Do South Carolina’s Coastal Cities Have Increased Flooding Risk?

Do you know how flood zone changes affect the SC coastline? Find out which coastal cities will be impacted and what you can do to protect your home from water damage.

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In South Carolina, coastal flooding is not just a weather problem. It’s a personal problem that affects your home’s value and its livability. 

Past data shows that flooding affects homes along the South Carolina coast, in the Lowcountry, and along the South Carolina waterways. However, the geography of flooding is changing. NOAA reports that sea levels have risen between eight and nine inches since 1880. This translates to a larger land area that’s at risk for flood damage. 

As a result of these ongoing changes, more South Carolina homeowners could be at risk of flood damage. 

Coastal Flooding Is Increasing in South Carolina

Flooded roads and homes have become a familiar sight in Charleston and other coastal cities. Data shows that these flood events are happening much more frequently. 

In Charleston, minor floods used to occur about eight times per year between 1953 and 2000. However, in the past decade, these floods have occurred an average of 41 times per year.

Even as the current flooding situation presents enormous challenges, projections show that the problem will worsen over time. In the years to come, South Carolina homeowners could be looking at a much different flood map. 

According to Climate Central, in just 50 years, the barrier islands along the South Carolina coast will be almost entirely within annual flood zones. Moderate predictions show these annual floods will extend far inland along the rivers, marshes, and low-lying areas. 

Find out when your home will be at flood levels by using Climate Central’s interactive coastal flooding map.

Where Are Flood Zones Changing the Fastest?

Changes to flood risk maps are happening in cities across the country. Data shows that nationwide flood conditions are occurring between three and nine times more frequently than just 50 years ago. 

For homes in a flood zone, this could be more frequent and more severe floods. Additionally, homes that previously didn’t have water problems now have an increased threat of flood damage.

Our analysis reveals that the most severe flood changes are happening in cities along the Gulf, on the west coast, in the northeast, and along waterways in the Midwest.

South Carolina homeowners could be facing flood risks

U.S. Cities with the Greatest Increase in Flood Risk

  • Chicago, IL
  • Cape Coral, FL
  • Chattanooga, TN
  • Port Charlotte, FL
  • Miami, FL
  • Pensacola, FL
  • St. Petersburg, FL
  • Fort Myers, FL
  • Naples, FL
  • Key West, FL
  • Jacksonville, FL
  • New Orleans, LA
  • Corpus Christi, TX
  • Houston, TX
  • Galveston, TX

How Many South Carolina Homes Will Be at Risk of Flooding?

In just 80 years, many of South Carolina’s coastal cities could have regular flooding in a large percentage of homes. Using coastal data from the Union of Concerned Scientists, a report for 24/7 Wall Street made the following estimates about the impact of flooding on coastal populations.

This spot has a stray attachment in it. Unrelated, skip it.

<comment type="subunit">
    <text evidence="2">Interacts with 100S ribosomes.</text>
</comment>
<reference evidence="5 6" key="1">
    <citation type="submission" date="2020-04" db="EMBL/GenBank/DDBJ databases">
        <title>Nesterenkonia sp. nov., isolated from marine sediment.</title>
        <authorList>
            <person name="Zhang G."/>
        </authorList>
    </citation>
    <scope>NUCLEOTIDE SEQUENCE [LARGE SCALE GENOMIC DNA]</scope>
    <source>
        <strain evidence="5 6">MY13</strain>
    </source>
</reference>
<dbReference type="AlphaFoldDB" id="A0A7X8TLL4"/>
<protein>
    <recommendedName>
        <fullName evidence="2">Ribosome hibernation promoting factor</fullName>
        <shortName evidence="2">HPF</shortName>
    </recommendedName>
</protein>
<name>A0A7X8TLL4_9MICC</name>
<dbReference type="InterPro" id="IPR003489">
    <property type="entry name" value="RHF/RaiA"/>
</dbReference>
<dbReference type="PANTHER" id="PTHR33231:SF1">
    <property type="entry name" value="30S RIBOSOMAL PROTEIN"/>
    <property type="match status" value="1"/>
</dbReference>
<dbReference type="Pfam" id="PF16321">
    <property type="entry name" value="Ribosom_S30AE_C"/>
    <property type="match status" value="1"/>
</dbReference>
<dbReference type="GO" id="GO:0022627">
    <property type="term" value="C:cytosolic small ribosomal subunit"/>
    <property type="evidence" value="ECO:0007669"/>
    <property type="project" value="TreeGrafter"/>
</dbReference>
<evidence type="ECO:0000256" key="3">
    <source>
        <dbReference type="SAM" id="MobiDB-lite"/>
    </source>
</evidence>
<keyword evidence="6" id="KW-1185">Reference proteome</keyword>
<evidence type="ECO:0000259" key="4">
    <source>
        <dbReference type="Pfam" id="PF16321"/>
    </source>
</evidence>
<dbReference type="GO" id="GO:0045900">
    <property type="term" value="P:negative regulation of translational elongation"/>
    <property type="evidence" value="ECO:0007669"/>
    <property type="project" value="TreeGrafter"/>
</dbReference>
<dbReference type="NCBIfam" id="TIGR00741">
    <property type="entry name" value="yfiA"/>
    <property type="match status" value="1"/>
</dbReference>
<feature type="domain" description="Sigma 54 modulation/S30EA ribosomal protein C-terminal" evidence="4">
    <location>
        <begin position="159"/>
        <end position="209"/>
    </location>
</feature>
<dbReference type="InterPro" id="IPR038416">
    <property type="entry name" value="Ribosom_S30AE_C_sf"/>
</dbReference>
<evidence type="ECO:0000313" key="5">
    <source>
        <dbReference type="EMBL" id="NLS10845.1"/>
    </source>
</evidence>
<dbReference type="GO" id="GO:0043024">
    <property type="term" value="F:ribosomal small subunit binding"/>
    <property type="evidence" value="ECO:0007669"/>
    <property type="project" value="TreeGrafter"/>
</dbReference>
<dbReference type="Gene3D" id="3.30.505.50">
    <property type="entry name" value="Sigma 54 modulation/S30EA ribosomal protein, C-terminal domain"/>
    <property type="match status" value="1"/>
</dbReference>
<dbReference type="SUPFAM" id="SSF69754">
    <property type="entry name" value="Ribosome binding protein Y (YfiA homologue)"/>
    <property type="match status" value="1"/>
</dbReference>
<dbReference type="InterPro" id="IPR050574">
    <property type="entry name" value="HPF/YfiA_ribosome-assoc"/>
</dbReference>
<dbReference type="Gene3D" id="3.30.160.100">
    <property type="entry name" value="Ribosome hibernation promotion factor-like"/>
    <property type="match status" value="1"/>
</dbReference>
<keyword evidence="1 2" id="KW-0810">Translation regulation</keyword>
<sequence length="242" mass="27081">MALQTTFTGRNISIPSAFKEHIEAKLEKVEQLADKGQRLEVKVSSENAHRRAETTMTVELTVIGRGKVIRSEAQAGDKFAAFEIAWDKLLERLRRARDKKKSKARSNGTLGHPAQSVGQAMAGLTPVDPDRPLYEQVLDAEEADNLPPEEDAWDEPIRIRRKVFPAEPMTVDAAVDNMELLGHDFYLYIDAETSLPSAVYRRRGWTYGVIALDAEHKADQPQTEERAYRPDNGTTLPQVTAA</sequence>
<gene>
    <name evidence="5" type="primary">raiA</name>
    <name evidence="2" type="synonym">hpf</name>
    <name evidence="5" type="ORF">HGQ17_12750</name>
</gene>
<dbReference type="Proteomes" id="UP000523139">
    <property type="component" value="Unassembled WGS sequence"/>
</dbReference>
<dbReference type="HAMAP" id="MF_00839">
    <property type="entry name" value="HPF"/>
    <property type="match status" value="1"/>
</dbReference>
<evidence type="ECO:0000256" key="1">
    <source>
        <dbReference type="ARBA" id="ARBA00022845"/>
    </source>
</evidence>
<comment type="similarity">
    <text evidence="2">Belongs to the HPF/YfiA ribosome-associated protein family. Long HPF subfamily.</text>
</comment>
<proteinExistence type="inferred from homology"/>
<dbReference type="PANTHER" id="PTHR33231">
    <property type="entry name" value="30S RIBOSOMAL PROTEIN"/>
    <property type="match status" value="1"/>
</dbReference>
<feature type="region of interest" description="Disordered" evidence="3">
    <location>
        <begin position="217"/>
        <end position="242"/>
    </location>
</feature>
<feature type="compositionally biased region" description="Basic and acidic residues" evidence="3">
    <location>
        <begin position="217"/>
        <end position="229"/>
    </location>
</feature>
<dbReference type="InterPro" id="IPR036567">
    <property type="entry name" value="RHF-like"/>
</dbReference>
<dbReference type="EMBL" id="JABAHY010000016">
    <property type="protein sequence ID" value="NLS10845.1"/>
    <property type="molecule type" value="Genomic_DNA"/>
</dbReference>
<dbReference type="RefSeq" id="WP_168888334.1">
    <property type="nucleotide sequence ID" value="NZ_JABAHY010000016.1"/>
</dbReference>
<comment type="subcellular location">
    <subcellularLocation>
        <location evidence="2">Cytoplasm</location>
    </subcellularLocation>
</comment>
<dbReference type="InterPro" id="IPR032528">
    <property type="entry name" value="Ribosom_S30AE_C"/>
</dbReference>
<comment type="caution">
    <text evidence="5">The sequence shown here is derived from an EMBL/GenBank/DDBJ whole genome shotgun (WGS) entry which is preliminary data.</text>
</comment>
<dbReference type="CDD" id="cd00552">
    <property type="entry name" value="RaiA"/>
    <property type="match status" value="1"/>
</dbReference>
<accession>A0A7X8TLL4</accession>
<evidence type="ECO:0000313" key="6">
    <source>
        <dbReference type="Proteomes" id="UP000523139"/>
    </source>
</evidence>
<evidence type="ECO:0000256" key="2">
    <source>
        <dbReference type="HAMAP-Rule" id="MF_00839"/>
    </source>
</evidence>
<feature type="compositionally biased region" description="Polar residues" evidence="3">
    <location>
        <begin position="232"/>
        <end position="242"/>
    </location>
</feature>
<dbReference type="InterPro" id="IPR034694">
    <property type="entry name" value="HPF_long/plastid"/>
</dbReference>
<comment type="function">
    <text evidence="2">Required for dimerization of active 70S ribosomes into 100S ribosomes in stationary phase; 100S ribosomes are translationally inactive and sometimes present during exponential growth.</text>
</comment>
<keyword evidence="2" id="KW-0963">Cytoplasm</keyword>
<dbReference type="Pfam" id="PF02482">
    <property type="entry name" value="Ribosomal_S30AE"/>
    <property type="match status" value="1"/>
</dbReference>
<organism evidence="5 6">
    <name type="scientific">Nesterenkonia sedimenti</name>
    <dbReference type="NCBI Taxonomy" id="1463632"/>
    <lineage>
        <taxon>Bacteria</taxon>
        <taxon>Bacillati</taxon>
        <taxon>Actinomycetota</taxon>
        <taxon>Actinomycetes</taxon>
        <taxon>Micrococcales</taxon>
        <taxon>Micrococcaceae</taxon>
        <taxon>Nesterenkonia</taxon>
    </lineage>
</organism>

Population at Risk of Regular Flooding Within 80 Years

  • Hilton Head Island, SC: 59%
  • James Island, SC: 54%
  • Mount Pleasant, SC: 45%
  • St. Helena Island, SC: 41%
  • Waccamaw Neck, SC: 38%
  • Charleston, SC: 36%
  • West Ashley, SC: 29%

These figures include older homes that were previously outside of flood areas. But new home construction is also contributing to the risk. In fact, South Carolina is one of the worst states for new homes being built within flood zones. 

A report by Climate Central and Zillow found that in South Carolina, new homes being built in 10-year flood zones are about double the growth rate of new homes built in safer areas. In Charleston County alone, there are 761 new homes in 10-year flood zones that have a total market value of about $865 million. 

Between tidal flooding, sea-level rise, increased rainfall, and severe hurricanes, these homes could see a slow decay from ongoing flood damage, or a big storm could destabilize the structure in an instant. 

Protecting Your Home Against Floodwaters

A flood prevention checklist can help you prepare your home before a big storm and develop long-term strategies for protecting your property against pervasive water threats. You can avoid flood damage and protect your home with these six home improvements: 

Home water management is a smart way to avoid the cost and disruption of a flood. FEMA estimated that just one inch of water can cause $25,000 in damage to a home. To offset potential damages, insurance companies may require modifications such as flood vents. Your insurance company may even contribute $1,000 to flood mitigation systems such as a sump pump.

If you’re concerned about your home’s flood risk, be sure to seek the advice of local waterproofing experts. Mount Valley Foundation Services offers free inspections to help homeowners understand how to mitigate their flood risk and protect their homes from flood damage.

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